The Big Short Review

The Big Short tells the true story of a few people that in the mid-2000s realise the existence of the housing bubble, predict its downfall and then decide to short it (bet against in the non-technical explanation given in the film).

The cast includes Christian Bale, Steve Carell, Ryan Gosling, and Brad Pitt and even though Bale is nominated for an Oscar for his superb performance, it is Carell who carries the movie at times, with his angry and righteous persona. Ryan Gosling provides the narration of the story, although his character is part of it, he is used as the linchpin between the movie and the audience, explaining the banking-terms and the jargon.

The film tries to make the seemingly boring theme of Banking that most people have no interest in, appealing to the viewer through jokes, celebrity cameos and its self-consciousness to its boring nature. Most of the jokes work and at times the comedy goes as far as masking the drama behind it. Moreover some of the characters in the movie break the 4th wall, turning to the camera and telling us what they are thinking, inaccuracies in the film compared to what actually happened, making it absorbing and enjoyable to watch, considering I have no interest in banking what so ever.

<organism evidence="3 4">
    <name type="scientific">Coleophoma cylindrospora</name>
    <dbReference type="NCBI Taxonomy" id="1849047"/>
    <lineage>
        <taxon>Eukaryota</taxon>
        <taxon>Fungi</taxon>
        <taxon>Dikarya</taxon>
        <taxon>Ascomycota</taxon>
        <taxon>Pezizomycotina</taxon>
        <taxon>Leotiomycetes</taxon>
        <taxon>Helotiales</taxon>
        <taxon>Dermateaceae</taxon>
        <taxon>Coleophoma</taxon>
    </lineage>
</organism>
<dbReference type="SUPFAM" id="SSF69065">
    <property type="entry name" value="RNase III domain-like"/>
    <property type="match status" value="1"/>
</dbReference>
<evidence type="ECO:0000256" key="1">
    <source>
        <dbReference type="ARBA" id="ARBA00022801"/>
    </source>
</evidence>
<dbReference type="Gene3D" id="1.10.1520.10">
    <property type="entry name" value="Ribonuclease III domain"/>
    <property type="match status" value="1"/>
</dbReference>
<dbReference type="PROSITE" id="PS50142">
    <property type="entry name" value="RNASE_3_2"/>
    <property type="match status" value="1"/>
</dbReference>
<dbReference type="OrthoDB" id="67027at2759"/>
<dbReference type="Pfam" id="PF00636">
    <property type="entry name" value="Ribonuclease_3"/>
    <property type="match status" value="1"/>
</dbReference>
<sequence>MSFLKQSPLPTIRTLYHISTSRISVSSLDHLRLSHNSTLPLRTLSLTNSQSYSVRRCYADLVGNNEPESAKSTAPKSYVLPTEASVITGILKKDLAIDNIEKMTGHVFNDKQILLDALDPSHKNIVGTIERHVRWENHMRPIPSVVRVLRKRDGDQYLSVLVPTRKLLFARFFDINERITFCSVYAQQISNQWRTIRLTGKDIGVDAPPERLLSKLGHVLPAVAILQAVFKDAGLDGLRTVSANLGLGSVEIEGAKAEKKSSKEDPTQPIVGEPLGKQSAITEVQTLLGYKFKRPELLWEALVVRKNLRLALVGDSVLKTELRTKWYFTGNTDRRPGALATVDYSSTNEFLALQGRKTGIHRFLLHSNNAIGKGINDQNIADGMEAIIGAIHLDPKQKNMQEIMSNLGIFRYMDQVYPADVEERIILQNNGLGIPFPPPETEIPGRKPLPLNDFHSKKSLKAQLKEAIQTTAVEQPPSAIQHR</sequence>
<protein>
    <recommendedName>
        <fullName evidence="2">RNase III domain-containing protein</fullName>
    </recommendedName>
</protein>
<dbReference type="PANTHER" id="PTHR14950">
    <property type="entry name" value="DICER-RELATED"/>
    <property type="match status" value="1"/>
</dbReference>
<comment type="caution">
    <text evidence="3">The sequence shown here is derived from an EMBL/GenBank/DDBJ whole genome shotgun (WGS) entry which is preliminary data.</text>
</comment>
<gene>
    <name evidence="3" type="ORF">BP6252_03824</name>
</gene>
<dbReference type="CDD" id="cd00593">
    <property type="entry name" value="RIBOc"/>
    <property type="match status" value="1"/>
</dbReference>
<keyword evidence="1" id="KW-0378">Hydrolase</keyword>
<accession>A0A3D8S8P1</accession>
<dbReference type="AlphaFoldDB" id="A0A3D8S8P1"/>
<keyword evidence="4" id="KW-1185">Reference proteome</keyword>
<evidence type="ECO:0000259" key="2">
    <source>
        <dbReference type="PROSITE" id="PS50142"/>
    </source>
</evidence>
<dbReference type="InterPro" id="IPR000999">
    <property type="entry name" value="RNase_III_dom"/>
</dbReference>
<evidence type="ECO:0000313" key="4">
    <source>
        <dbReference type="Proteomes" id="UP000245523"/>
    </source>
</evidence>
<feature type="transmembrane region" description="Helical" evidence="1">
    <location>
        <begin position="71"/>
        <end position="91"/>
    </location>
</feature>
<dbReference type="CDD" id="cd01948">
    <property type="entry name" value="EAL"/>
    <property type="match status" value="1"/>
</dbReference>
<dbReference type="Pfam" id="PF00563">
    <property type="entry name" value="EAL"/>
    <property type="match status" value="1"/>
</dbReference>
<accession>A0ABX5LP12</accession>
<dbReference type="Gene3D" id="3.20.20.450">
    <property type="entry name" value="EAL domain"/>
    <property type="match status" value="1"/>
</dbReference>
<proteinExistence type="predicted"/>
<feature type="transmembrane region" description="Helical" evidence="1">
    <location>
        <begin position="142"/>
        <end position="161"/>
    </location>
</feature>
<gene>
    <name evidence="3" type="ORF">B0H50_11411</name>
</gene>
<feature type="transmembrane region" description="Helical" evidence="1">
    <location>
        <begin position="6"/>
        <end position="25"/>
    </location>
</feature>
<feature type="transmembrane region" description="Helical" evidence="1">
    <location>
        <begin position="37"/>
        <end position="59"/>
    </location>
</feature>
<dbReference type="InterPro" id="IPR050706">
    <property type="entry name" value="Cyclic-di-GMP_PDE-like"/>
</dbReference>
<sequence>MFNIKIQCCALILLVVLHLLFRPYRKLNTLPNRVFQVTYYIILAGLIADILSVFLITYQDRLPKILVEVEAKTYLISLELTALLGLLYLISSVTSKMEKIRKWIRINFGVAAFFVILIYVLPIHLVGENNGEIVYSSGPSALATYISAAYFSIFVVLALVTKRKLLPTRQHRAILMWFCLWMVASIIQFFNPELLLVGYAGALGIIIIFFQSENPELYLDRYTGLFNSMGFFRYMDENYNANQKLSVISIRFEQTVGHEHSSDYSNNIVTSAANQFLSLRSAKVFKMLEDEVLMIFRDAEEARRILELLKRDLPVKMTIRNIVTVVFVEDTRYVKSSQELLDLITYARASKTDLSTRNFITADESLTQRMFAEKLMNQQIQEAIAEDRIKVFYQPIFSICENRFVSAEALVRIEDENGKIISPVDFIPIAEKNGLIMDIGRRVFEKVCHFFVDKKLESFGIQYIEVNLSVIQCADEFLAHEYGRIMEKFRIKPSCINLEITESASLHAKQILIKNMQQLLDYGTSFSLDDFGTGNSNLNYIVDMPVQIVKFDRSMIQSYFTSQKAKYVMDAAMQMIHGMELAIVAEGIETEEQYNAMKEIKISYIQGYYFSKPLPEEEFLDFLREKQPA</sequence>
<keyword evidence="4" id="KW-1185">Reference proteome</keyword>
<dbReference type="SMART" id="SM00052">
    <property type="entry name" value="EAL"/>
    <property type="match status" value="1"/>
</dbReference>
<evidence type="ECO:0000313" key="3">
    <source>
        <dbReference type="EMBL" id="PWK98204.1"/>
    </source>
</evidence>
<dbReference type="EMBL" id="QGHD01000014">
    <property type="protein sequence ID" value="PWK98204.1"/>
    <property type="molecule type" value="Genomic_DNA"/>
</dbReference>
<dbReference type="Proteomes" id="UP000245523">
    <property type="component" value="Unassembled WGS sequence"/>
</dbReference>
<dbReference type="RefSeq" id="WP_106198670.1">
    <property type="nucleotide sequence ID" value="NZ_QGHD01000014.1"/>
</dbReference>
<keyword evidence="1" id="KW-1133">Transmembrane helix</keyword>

Adam McKay chooses to follow a sort-of documentary approach at certain times, with close-ups that follow the characters in an unconventional way, out of focus shots and not totally steady camera work. It is weird to watch at first, but as the film progresses and I got used to it and expected it, I started to appreciate it a bit.

The writing is exceptional, it really is an example of how any subject, no matter how tedious or uninteresting it may seem, can be turned into a very good, compelling and Oscar-nominated movie, when there is a great story to tell.

7.5/10

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